‘We are worried about the Indian variant,’ says Health Secretary Matt Hancock



Article By: Nicholas Cecil

Scientists say that in England, in the two weeks to May 1, the proportion of Indian variant cases went from one per cent to 11 per cent of Covid-19 infections, with other variants less than one per cent.



Matt Hancock says he is “worried” about the Indian Covid variant amid reports it is becoming more prominent in Britain and spreads faster than the Kent mutation.

Scientists say that in England, in the two weeks to May 1, the proportion of Indian variant cases went from one per cent to 11 per cent of Covid-19 infections, with other variants less than one per cent.

“We are worried about the Indian variant,” the Health Secretary told Times Radio.

“You will have seen the very stringent measures that we have taken at the border.

“We have got enhanced tracking and tracing of all of those Indian variants that we see.

“The evidence is that it is much easier to transmit than the original strain and easier to transmit even than the so-called Kent variant which is now the predominant type in the UK.

“It just shows that we have got to be vigilant.”

However, he also emphasised: “There isn’t any evidence yet that the vaccine does not work against it, in the same way that the vaccine works very, very effectively against the Kent variant.”

He later told BBC Breakfast that the Indian variant is the biggest Covid-19 risk currently facing the UK.

But he stressed that the country is far better prepared to deal with the Indian variant now given the scale of the vaccination programme.

He added it was right to press ahead with the further easing of restrictions on Monday, including pubs and restaurants re-opening indoor service, with coronavirus cases “very low” and Covid hospitalisation and fatalities back to levels as of last summer.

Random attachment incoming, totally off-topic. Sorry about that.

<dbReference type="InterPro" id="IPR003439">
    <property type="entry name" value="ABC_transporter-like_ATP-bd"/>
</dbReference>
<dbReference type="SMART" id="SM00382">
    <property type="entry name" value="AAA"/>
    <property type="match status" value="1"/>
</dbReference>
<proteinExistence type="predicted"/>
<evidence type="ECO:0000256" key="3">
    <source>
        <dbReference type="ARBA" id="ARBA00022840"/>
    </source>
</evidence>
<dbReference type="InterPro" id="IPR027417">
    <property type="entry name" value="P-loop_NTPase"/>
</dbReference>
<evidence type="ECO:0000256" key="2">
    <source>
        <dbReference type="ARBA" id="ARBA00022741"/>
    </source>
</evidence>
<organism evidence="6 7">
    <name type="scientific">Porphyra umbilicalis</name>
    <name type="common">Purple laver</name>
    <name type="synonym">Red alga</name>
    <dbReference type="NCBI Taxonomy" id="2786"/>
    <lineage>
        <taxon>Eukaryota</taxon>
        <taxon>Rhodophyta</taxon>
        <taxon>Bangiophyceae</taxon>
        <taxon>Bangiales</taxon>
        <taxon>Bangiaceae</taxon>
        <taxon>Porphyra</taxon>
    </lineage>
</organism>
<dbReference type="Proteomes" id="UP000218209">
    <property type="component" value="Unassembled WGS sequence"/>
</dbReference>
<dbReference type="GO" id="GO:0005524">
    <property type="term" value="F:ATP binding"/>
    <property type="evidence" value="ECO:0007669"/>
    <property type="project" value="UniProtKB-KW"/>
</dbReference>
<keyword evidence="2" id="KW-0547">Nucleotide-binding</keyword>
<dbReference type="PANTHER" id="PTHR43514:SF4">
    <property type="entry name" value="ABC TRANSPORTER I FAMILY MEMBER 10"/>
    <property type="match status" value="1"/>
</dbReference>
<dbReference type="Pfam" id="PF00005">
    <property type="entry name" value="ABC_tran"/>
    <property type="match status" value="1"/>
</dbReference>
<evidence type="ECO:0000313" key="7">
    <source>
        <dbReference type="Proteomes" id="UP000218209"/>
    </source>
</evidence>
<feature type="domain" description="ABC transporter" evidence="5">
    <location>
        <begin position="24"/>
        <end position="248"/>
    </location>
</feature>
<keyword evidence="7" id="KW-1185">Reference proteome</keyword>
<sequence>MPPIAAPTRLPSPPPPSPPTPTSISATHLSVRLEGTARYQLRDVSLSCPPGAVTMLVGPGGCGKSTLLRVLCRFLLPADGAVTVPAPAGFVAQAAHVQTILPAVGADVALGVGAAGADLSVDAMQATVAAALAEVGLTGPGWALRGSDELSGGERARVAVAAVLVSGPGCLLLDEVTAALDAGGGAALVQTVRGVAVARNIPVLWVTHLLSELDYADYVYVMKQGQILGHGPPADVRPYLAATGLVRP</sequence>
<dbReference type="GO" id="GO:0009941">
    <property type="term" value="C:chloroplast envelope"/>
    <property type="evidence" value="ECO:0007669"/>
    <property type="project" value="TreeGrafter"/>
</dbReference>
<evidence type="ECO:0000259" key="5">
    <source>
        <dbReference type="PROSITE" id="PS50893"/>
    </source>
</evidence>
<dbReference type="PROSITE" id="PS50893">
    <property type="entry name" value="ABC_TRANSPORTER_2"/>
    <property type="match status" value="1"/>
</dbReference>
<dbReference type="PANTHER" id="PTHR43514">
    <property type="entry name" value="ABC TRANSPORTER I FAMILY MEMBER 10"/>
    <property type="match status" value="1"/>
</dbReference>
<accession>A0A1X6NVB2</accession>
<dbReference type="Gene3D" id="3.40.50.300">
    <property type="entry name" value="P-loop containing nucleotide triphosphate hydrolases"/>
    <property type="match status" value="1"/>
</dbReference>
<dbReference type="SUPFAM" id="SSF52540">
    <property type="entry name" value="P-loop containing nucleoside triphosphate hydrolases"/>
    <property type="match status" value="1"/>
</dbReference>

Public Health England has said that one version of the Indian mutation had been elevated to a “variant of concern”.

Scientists say B.1.617.2 appears to be spreading more quickly than two other identified subtypes of the Indian variant.

It comes as the World Health Organisation classified the variant as “of global concern”.

The WHO said as it confirmed the variant has spread to more than 30 countries.

Three other variants from Kent, South Africa and Brazil have been given the same designation.

The Indian government says there is evidence of a link between the variant and India's deadly second wave, but that the correlation is not yet "fully established".

Several states in the country have imposed localised lockdowns, curfews and curbs on movement over the last month.

But Prime Minister Narendra Modi's government has come under growing pressure to enforce a nationwide lockdown to stop the spread of the virus.

He is also facing criticism for allowing massive gatherings at Hindu festivals and election rallies to go ahead despite rising cases.



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